"If he wants to do another season, I said the door is open," HBO president of programming Michael Lombardo said at TCA in defense of True Detective and its creator Nic Pizzolatto. "We'd like to do another season of it." Lombardo's defense of the show came on July 30, a couple days before the seventh episode of the second season ("I think you need to watch the entirety of it," Lombardo also said). 

Yet here we are, three days past the 90-minute, largely disappointing season finale and almost two weeks past Lombardo's apparently wholehearted endorsement, and the fate of the True Detective series is still hanging in limbo. The #TrueDetectiveSeason3 hashtag hasn't gotten off the ground yet, and there's a chance it might never.

By the end of the critically and commercially successful first season of True D, it was mostly a given that a second season was in the works. Though HBO didn't confirm season two until they officially announced the cast and the plot synopsis in September, six months after season one ended, the network had signed a two-year contract with Nic Pizzolatto way back in January, which more or less guaranteed a follow-up. With just four months left on that previous deal, and with True Detective banished to the doghouse by most critics, there's no longer such a guarantee.

HBO almost never delays in renewing their shows. Of the network's current shows, only the lesser known The Comeback (which had been revived 9 years after its first season was canceled) and Getting On had to wait until after their most recent seasons were finished before receiving an order for another season. And maybe even more telling, Ballers and The Brink, the shows that premiered this summer in tandem with True Detective, both got second season orders after their third and fifth episodes, respectively. Those are shows that bring in considerably less viewers than True D.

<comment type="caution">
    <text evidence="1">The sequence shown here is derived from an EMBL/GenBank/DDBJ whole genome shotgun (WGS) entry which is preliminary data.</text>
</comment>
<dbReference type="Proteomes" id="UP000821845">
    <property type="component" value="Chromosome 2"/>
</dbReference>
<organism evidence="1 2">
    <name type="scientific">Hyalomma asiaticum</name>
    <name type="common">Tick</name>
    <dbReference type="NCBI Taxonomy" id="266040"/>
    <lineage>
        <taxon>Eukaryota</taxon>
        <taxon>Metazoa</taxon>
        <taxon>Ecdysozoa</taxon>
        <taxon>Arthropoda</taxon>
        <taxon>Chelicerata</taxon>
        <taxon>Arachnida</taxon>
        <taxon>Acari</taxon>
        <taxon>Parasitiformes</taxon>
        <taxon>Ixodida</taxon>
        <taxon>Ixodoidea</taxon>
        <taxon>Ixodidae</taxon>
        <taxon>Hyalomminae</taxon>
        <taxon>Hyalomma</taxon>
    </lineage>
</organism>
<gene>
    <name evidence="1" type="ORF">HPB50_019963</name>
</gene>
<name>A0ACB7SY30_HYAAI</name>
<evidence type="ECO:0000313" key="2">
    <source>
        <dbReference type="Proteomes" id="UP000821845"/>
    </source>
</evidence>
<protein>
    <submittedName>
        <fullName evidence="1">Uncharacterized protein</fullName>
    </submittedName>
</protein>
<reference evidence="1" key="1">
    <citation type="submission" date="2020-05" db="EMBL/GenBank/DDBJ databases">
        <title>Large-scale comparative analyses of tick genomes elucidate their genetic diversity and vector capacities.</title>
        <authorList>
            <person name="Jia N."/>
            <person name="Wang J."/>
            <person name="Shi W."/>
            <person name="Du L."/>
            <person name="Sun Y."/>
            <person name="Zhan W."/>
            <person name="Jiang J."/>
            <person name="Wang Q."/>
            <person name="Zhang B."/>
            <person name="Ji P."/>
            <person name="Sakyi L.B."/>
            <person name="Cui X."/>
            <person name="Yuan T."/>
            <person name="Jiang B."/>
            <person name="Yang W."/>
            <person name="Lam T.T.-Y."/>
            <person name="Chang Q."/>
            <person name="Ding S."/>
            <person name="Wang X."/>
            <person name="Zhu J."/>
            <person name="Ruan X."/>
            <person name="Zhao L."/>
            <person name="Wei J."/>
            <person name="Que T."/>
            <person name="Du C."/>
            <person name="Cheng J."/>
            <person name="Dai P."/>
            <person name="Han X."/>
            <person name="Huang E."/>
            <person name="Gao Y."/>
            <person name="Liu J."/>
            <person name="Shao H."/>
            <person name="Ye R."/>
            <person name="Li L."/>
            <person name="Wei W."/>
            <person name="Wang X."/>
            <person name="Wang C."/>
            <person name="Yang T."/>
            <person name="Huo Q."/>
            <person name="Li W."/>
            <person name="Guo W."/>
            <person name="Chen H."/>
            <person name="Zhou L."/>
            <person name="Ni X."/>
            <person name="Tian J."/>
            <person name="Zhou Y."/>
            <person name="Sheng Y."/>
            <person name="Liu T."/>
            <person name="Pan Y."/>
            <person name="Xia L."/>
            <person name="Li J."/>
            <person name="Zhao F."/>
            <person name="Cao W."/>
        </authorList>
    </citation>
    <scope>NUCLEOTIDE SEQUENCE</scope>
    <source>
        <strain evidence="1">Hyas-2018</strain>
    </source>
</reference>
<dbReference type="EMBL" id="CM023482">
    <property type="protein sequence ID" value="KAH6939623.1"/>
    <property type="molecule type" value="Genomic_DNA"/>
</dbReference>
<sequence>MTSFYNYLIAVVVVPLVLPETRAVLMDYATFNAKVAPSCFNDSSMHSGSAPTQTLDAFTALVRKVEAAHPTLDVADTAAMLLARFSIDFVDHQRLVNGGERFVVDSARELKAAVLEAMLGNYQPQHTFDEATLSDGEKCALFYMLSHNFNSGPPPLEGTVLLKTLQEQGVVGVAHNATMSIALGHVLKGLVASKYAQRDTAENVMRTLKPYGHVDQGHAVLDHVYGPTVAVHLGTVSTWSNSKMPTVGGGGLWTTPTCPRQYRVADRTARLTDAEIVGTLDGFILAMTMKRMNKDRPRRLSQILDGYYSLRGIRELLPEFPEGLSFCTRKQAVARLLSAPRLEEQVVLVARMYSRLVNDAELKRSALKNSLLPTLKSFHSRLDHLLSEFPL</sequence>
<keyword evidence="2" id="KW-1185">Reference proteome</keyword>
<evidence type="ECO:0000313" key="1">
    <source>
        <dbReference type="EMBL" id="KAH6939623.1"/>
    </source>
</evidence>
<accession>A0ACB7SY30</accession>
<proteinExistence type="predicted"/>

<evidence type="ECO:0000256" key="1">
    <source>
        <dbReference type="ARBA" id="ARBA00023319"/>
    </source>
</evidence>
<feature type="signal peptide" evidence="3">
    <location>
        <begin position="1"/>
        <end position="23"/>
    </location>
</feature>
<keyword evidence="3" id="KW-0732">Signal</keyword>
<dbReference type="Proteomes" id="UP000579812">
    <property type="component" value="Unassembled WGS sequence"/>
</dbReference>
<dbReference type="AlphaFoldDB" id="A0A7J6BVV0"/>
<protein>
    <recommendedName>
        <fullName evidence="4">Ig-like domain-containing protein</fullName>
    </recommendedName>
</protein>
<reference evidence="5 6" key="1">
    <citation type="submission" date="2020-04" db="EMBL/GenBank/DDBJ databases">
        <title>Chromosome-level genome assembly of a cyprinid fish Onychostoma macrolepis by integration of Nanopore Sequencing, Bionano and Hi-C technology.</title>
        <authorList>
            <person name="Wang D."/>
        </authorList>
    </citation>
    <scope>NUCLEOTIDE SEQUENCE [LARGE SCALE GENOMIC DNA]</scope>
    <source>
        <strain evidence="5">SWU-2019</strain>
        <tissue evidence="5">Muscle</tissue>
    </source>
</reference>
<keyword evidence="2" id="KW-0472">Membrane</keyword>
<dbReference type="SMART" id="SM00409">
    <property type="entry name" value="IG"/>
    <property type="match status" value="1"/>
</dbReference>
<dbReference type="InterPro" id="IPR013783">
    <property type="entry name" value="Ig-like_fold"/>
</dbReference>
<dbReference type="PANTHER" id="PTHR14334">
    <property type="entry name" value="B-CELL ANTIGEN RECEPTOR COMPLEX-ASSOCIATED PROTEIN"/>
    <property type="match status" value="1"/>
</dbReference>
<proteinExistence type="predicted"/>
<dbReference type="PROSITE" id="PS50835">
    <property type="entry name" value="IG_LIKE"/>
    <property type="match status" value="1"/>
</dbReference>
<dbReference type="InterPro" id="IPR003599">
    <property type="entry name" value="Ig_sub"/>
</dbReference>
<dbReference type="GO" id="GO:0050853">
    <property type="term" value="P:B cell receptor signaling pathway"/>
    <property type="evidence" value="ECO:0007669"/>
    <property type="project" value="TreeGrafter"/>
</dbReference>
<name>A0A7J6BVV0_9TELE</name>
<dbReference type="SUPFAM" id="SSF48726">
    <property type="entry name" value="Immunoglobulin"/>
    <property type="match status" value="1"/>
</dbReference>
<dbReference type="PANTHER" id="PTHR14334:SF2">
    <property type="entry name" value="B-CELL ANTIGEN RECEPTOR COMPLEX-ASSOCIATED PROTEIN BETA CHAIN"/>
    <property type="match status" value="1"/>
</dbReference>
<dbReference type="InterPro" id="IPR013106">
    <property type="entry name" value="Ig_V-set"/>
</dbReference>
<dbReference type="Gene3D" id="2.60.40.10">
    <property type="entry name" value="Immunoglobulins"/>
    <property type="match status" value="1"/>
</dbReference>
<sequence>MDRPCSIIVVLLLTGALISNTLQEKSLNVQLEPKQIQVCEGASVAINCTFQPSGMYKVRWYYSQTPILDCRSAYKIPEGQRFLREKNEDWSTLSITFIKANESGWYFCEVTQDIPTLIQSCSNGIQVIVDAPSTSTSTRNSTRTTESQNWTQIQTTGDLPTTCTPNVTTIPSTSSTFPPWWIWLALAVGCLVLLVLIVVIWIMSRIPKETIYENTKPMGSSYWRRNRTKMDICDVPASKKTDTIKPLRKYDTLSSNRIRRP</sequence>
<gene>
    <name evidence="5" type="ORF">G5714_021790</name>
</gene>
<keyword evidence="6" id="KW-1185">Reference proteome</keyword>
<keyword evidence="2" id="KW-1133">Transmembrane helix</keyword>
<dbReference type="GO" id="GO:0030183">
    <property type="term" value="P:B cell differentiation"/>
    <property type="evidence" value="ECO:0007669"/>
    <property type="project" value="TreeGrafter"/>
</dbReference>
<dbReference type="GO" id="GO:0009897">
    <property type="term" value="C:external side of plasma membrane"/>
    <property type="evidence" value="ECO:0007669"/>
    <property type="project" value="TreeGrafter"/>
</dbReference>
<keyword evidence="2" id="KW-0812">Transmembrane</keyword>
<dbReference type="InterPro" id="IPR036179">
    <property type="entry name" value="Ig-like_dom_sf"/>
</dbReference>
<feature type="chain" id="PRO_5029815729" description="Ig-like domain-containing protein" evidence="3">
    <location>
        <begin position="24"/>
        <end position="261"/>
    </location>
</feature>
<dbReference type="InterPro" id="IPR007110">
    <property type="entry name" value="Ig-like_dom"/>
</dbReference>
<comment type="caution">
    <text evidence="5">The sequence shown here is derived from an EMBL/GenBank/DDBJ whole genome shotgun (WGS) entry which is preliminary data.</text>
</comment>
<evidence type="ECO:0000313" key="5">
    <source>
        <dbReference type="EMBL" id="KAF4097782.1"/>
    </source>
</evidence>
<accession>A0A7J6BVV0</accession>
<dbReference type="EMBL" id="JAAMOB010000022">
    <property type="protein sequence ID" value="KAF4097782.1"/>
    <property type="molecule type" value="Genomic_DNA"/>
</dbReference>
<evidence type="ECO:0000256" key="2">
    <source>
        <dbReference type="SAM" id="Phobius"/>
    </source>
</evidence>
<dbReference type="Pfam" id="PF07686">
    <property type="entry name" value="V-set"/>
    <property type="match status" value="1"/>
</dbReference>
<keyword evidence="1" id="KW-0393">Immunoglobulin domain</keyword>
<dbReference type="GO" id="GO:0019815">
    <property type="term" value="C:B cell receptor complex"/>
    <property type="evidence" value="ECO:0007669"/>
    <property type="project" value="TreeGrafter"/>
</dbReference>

They're also shows that get talked about way less than True Detective, which makes HBO's seeming hesitance to renew it more perplexing. See, because HBO is a network that viewers have to pay for, it doesn't really need to worry about or make their money off of ratings—more important to the network is critical praise and accolades ("The network with 126 Emmy nominations") and buzz. The more awards, the more buzz, the more people who want to sign up. It's hard to argue that there are any shows more buzzed about than True Detective, and HBO never really shies away from negative buzz (What up, The Newsroom?), but the public backlash to season two of True Detective may have gotten so loud that HBO is reconsidering its stance.

The fact is that HBO's comedy programming is in a much better place than its drama, which it used to be able to hang its hat on. Long gone are the days of The Sopranos and The Wire—besides Game of Thrones, HBO's drama programming is currently pretty barren, and is pinning its future on up-and-coming big splashes like sci-fi thriller Westworld and David Simon's pilot about the porn industry. This side of HBO's programming needs to be built back up—so is it worth giving True Detective another shot at the risk of Nic Pizzolatto throwing up another brick?

If you ask me, True Detective is going to come back for a third season. The way the show owns the conversation when it's on the air—good or bad—is just too tempting for HBO to pass up. But I think we've seen the end of Nic Pizzolatto's autonomy. The success of the show's first season was partially due to director Cary Fukunaga's participation in all eight episodes. Not only did having one director through the entire season help give the show a united tone and feeling, but there's also a sense that Fukunaga was able to fight back Pizzolatto's worse instincts as a writer, or at least mask them. Without anyone to check him, we got season two, a mostly bad mix of genres, heavy-handedness, and over-seriousness. So expect to see another director sign up for a full season and team up with Nic P, or expect to see a few more writers pitching in. Basically, expect to see HBO make moves in an effort to guarantee True Detective returns to its first season form.

That's probably what they're trying to convince Nic Pizzolatto to concede to right now. He has the aura of a bear though, so I wouldn't be shocked if he kept his suit on and let True D die in the desert. After all, he has said before that he only wants the show to go three seasons: "The job is exhausting to begin with, but it's doubly exhausting and I'm writing every episode. I can't imagine I would do this more than three years," he said at the Banff World Media Festival in June 2014. So for now I guess, keep those fire #TrueDetectiveSeason3 tweets in your drafts.